About the book, from the publisher:
Murder comes well-seasoned in this charming mystery featuring a smart and spunky new amateur sleuth, small-town Georgia spice shop owner Piper Prescott

Piper Prescott, a transplanted Yankee living in the South, has got her sass back. She might be down, but don’t count her out. “Change of life?” she asks. Bring it on. Recently divorced, Piper decides to pursue a dream she’s secretly harbored: owning her own business, Spice it Up!, a spice shop in her adopted hometown, Brandywine Creek, Georgia. But Piper’s grand opening goes awry when the local chef who’s agreed to do a cooking demo is found stabbed. Not only did Piper find the body, she handled the murder weapon and doesn’t have a witness to her alibi, making the case look like a slam dunk to brand new police Chief Wyatt McBride. Desperate to uncover the truth—and prove her innocence—Piper enlists the help of her outspoken BFF Reba Mae Johnson to help track down the real culprit. The pair compile a lengthy list of suspects and work to eliminate them using their own creative brand of sleuthing techniques including stakeouts, breaking and entering, and one very unorthodox chocolate pie. When Piper narrowly avoids being a victim of a hit-and-run, she knows she’s getting closer to the truth, but can she catch the killer and clear her name before she becomes the next victim?

A captivating start to a new series featuring an unstoppably fabulous new crime-solving heroine, a colorful cast of small town characters, and more than a pinch of Georgia charm, Rosemary and Crime by Gail Oust is sure to delight fans of Donna Andrews and Jessica Beck.
Learn more about the book and author at Gail Oust's website.

My Book, The Movie: Rosemary and Crime.

Writers Read: Gail Oust.

--Marshal Zeringue

Seven top books for sports fans

Claire Zulkey is a writer who lives in Chicago.  Her books include the novel An Off Year. She also edits the aptly named website, Zulkey.com.

At The Barnes & Noble Book Blog Zulkey tagged seven books for sports fans, including:
Slow Getting Up: A Story of NFL Survival from the Bottom of the Pile, by Nate Jackson

Football took a major hit this year (get it?) with the Frontline investigation on the tragic results that can come from too many tackle-related concussions, and the NFL’s Big Tobacco–like denial of any knowledge of such problems. On the other hand, this story was a bit like a pebble thrown at Goliath, considering the recent NPR story discussing the fact that Monday Night Football is such a huge ratings event, even a game between the two worst players in the league would out-earn viewers on any other show. While Jackson may not go down in the record books as a player, he’s received praise for this plainspoken look at the grind of life in professional football.
Read about another book on the list.

--Marshal Zeringue

Nomy Arpaly & Timothy Schroeder's "In Praise of Desire"

This weekend's feature at the Page 99 Test: In Praise of Desire by Nomy Arpaly and Timothy Schroeder.

About the book, from the publisher:
Joining the ancient debate over the roles of reason and appetite in the moral mind, In Praise of Desire takes the side of appetite. Acting for moral reasons, acting in a praiseworthy manner, and acting out of virtue amount to nothing more than acting out of intrinsic desires for the right or the good, correctly conceived.

Reason, understood as the power to deliberate about what to think and do, is shown not to be the basis for our ability to act for reasons. Reason is rather the ability to perform certain mental actions which help us to become settled about what to think or do, and these actions are in turn motivated by desire. Thus reason is, if not a slave of the passions, then at least a useful tool deployed by desiring agents.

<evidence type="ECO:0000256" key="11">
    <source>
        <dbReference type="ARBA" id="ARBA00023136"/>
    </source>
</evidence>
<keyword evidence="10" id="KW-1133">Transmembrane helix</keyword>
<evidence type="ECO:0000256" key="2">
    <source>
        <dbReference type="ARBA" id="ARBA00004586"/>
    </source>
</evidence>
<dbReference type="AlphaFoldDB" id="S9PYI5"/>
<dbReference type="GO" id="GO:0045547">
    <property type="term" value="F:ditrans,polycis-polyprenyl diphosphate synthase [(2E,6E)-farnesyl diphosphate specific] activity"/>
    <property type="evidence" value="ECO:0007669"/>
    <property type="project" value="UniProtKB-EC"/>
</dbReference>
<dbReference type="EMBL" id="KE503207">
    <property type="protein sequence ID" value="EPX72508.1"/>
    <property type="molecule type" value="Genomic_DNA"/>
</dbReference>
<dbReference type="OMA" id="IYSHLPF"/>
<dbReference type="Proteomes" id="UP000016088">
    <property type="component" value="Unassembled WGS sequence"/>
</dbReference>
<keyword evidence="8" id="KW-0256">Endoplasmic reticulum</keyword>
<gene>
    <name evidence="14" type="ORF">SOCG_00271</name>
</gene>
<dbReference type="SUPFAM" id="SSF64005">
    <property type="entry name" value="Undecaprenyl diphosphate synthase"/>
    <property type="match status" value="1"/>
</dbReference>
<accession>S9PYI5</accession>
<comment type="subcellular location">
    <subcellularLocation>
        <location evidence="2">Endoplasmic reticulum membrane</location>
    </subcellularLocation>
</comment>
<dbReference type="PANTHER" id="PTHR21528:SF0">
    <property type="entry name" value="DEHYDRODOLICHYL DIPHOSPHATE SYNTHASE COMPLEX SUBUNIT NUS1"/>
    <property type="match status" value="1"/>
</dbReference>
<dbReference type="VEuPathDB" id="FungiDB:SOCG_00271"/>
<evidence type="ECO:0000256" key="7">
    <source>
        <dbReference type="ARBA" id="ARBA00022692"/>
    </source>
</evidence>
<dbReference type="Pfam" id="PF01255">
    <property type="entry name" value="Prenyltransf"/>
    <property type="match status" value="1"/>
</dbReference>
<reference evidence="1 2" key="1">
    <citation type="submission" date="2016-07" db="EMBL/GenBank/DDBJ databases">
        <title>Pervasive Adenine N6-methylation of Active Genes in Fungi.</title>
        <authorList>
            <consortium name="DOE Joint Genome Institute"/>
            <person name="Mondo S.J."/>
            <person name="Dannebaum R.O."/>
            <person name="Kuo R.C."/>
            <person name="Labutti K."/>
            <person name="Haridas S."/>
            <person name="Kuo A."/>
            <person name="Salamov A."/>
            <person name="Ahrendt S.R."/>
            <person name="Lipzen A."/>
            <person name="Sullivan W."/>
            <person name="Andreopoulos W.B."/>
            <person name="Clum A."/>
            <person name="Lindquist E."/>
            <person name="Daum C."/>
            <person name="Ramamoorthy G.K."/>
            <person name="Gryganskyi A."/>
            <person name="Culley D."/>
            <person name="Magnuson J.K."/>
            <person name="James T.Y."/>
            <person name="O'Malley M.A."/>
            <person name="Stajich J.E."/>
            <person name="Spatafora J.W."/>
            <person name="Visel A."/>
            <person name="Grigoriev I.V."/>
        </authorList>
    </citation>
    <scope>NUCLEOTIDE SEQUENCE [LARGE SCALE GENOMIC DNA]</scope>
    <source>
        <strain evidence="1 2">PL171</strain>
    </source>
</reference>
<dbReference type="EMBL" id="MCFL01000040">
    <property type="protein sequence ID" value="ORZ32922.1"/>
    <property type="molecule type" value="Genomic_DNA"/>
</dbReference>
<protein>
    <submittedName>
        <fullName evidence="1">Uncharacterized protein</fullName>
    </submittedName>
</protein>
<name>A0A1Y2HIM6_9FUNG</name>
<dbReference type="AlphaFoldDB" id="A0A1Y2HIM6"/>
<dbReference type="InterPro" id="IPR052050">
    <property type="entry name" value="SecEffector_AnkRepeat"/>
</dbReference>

If desire were merely an impulse to act, then a moral psychology built on intrinsic desires might be unpromising. But intrinsic desire is much more than an impulse to act. Intrinsic desires are a natural kind, states of the brain which contingently but commonly cause impulses to act, as well as causing a rich array of feelings and cognitive effects (on attention, learning, and more). Understood in this way, intrinsic desires are more central to agency, good will, and virtue than any mere impulse could be.

In Praise of Desire shows that a desire-centered moral psychology can be richer than philosophers commonly think, accommodating the full complexity of moral life.
Learn more about In Praise of Desire at the Oxford University Press website.

The Page 99 Test: In Praise of Desire.

--Marshal Zeringue

Friday, December 20, 2013

Ten top music histories

Bob Stanley has worked as a music journalist, a DJ, and a record label owner and is the cofounder and keyboard player for the band Saint Etienne. He lives in London. His new book is Yeah! Yeah! Yeah!: The Story of Modern Pop Music. One of his top ten music histories, as shared with the Guardian:
The Heart of Rock and Soul by Dave Marsh

Marsh celebrates the 7-inch single, listing what he considers to be the 1,001 greatest 45s in order (I won't spoil it by telling you what's number one). I love the intriguing, unlikely connections he makes to show how the story of pop can be seen as a whole: Nolan Chance's eerie doo-wop hit The Wind is described as "a prophecy of Michael Jackson 20 years before he came along … if it had arrived in a meteorite shower it couldn't have been any spookier". The only thing wrong with the book is its clunky title, but then it was written in the mid-80s when pop was a dirty word.
Read about another book on the list.

Also see: Greil Marcus's five top books on rock music, Nile Rodgers's top ten music books, Samuel Muston's ten best music memoirs, and Kitty Empire's ten best rock autobiographies.

--Marshal Zeringue

Ruth Dugdall's "The Sacrificial Man," the movie

Now showing at My Book, The Movie: The Sacrificial Man by Ruth Dugdall.

The entry begins:
To see one of my novels on the big screen is one of my favourite daydreams. For many writers, especially crime writers like myself, a movie deal is the Holy Grail.

But then the crunch question – who has the icy demeanour to play my uber-controlling, beautiful but brutalised Alice?

Alice is the central character in The Sacrificial Man, and she has agreed to kill a man, and eat him. She does not see herself as a criminal, but as a romantic heroine; she believes she is in a love story, that in helping her lover to die she was performing an act of devotion. Imagine Julie Christie, as she was in Doctor Zhivago, but with a knife.

Julie Christie being a bit too mature now, I think...[read on]
Learn more about the book and author at Ruth Dugdall's website.

My Book, The Movie: The Sacrificial Man.

--Marshal Zeringue